OAKLAND -- AC Transit buses will be rolling Wednesday after a contract deal was reached less than an hour before a threatened midnight strike that would have crippled public transit in the East Bay.
AC Transit and the union representing its East Bay bus drivers, mechanics and dispatchers reached the agreement after a marathon day of negotiations.
"We're not doing it at high noon. We're doing it at high midnight," said David Armijo, the bus system's general manager, speaking after transit officials briefly emerged from an hours-long closed session meeting.
The settlement provided relief for Bay Area commuters, who have already struggled through a 4 1/2 day BART strike in early July and continue to worry that the train system may shut down again after a cooling-off period called by Gov. Jerry Brown.
Shortly after 11 p.m., AC Transit management and the Amalgamated Transit Union Local 192 announced they had agreed to a 9.5 percent raise over three years for the more than 1,600 drivers, mechanics, dispatchers and clerical workers.
The deal will save the district's 181,000 daily riders from being stranded during a strike that was set to begin at 12:01 a.m. Wednesday.
Just a few hours earlier, union and management pay raise proposals differed by just .75 percent over three years and their monthly health premium proposals differed by $10.
"We're going to stay here until this thing is done," said Joe Wallace, a board member from North Richmond who made his remarks shortly before 7 p.m. After the deal was reached, Wallace added, "I especially want to thank my board members who stayed here until it was done."
In an upbeat news conference after the agreement, Yvonne Williams, president of ATU Local 192, said she was deeply satisfied by the deal even though she acknowledged she was worried that the settlement came so close to the strike deadline.
"I'm satisfied that the buses are running, that our members' contract provisions have been preserved, and that our members continue to work and be able to support their families," she said.
Williams said she he was relieved that the bus system's many transit-dependent riders will be not be stranded. "I think BART could take a lesson from the AC Transit board in getting it done."
The union had given notice on Monday of a strike to begin Wednesday. District officials say the last strike at AC Transit was 38 years ago, and some had expressed confidence earlier Tuesday that a compromise could be reached before a system wide shutdown.
"If talks proceed as they have, we should be OK in the morning," AC Transit spokesman Clarence Johnson said earlier Tuesday. "We are a little unsure why a strike notice was given in the first place."
Earlier on Tuesday night, the union was asking for a 9.75 percent pay raise while AC Transit management was offering 9 percent to the union workers. The union had been demanding a 10 percent pay raise earlier in the day. Both sides described the negotiations as amicable.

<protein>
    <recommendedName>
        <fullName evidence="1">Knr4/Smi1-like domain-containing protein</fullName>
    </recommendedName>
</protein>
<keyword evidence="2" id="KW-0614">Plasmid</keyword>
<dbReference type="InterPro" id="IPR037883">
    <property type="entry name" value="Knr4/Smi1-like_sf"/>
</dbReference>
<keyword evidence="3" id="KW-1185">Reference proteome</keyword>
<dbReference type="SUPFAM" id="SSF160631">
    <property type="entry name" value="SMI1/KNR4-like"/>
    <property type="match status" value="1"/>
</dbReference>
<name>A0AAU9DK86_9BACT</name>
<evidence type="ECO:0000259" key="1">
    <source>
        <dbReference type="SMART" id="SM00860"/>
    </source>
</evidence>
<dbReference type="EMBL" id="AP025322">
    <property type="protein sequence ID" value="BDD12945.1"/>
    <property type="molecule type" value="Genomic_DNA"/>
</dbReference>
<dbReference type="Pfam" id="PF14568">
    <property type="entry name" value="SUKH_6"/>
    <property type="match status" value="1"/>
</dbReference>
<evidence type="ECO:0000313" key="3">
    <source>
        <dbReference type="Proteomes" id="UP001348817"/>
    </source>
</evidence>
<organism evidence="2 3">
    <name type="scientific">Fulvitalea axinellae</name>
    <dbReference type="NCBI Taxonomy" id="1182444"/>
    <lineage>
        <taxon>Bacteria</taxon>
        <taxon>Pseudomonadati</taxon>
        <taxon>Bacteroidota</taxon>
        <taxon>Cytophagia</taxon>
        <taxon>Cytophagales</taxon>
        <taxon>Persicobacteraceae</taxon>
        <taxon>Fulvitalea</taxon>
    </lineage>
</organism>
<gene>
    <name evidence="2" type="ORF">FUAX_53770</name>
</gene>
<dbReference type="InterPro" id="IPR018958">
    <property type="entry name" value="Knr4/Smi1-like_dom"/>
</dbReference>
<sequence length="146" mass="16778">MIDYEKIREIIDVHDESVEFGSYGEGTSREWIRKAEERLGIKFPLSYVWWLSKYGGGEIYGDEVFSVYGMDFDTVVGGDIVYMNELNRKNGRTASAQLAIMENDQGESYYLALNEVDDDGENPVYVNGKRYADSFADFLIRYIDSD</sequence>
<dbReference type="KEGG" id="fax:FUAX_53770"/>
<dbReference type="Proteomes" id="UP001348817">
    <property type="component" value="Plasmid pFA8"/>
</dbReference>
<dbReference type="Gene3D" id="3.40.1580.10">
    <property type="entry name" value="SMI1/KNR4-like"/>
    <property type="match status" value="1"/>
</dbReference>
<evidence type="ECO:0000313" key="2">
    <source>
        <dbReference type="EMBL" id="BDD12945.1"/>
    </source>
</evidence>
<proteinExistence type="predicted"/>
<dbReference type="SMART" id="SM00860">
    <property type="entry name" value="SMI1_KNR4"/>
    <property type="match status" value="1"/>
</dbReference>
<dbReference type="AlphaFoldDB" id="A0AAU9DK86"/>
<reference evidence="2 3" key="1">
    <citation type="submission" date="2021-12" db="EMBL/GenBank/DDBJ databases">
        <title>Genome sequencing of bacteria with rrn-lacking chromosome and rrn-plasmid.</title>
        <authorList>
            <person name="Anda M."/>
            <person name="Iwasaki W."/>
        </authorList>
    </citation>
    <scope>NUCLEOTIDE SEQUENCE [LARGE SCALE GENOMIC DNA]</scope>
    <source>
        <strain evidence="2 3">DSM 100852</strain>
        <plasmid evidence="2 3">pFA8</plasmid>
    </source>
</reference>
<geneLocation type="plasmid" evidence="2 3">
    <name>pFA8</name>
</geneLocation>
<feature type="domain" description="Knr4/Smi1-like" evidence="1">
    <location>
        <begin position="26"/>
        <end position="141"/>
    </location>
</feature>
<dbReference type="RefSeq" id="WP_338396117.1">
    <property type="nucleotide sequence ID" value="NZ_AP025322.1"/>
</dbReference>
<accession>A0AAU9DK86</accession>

By 11 p.m., an accord was reached for a 9.5 percent raise over three years: 2.75 percent the first year, 3.25 percent the second, 3.5 percent the third. Workers, for the first time, will also start paying health premiums equivalent to $70 monthly in the first year, $140 in the second and $180 in the third. Workers will still not have to make any payment toward their pensions, Johnson said.
Johnson said AC Transit drivers are paid an average salary of $55,000 a year. With benefits that comes out to $103,000 a year, he said.
The two sides had been negotiating Tuesday through "shuttle diplomacy," with management at its downtown Oakland headquarters and the union at an attorney's office nearby.
Ted Miller, an AC Transit bus driver with 25 years experience, had said Tuesday he thought the drivers would go through with their planned strike. He said the increase in medical premiums would eat up part of the pay raise.
"They don't want us to be able to pay our mortgages or send our kids to college," Miller said. "They're like bullies and they'll take all they can get."
The strike threat surprised and worried many regular riders who depend on the East Bay buses to get to and from work. On a late-night transbay bus from San Francisco to Oakland on Monday night, several workers commuting home from jobs at Bloomingdale's, the Microsoft Store and elsewhere said they live too far from BART stations to take the train home at night.
"I don't live anywhere near the BART station," said Richard Davis, a resident of Oakland's upper Dimond district. "It would be a nightmare."
Davis, however, said he was more sympathetic to the demands of AC Transit employees than to the better-paid BART workers who are threatening their second strike this summer.
Bus drivers "put up with a lot of grief" and probably deserve a raise, Davis said.
One transit director had anticipated a compromise earlier Tuesday evening as she prepared for a long night of talks.
"We're close to the point where perhaps we can reach an agreement," said Elsa Ortiz, who represents the city of Alameda and parts of San Leandro and Oakland. "Both sides have given and taken."
Five of the seven district directors were physically present for a nearly 5-hour closed session meeting Tuesday night. Another, Joel Young, joined by teleconference from a few blocks away. Greg Harper, the president of the board, was out of town.